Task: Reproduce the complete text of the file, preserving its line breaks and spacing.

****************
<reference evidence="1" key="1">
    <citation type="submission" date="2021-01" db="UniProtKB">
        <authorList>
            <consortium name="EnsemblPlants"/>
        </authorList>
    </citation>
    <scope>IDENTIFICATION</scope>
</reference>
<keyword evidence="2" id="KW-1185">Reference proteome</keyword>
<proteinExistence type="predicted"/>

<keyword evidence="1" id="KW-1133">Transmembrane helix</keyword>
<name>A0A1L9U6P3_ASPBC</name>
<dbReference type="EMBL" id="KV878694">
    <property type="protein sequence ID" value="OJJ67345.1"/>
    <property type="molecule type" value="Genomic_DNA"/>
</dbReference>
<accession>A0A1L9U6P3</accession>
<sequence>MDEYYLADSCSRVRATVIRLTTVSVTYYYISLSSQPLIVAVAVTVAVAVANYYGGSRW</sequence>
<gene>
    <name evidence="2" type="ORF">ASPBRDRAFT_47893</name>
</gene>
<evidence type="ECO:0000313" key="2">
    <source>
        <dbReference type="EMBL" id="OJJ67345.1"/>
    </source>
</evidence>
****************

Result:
<reference evidence="1" key="1">
    <citation type="submission" date="2021-01" db="UniProtKB">
        <authorList>
            <consortium name="EnsemblPlants"/>
        </authorList>
    </citation>
    <scope>IDENTIFICATION</scope>
</reference>
<keyword evidence="2" id="KW-1185">Reference proteome</keyword>
<proteinExistence type="predicted"/>

<keyword evidence="1" id="KW-1133">Transmembrane helix</keyword>
<name>A0A1L9U6P3_ASPBC</name>
<dbReference type="EMBL" id="KV878694">
    <property type="protein sequence ID" value="OJJ67345.1"/>
    <property type="molecule type" value="Genomic_DNA"/>
</dbReference>
<accession>A0A1L9U6P3</accession>
<sequence>MDEYYLADSCSRVRATVIRLTTVSVTYYYISLSSQPLIVAVAVTVAVAVANYYGGSRW</sequence>
<gene>
    <name evidence="2" type="ORF">ASPBRDRAFT_47893</name>
</gene>
<evidence type="ECO:0000313" key="2">
    <source>
        <dbReference type="EMBL" id="OJJ67345.1"/>
    </source>
</evidence>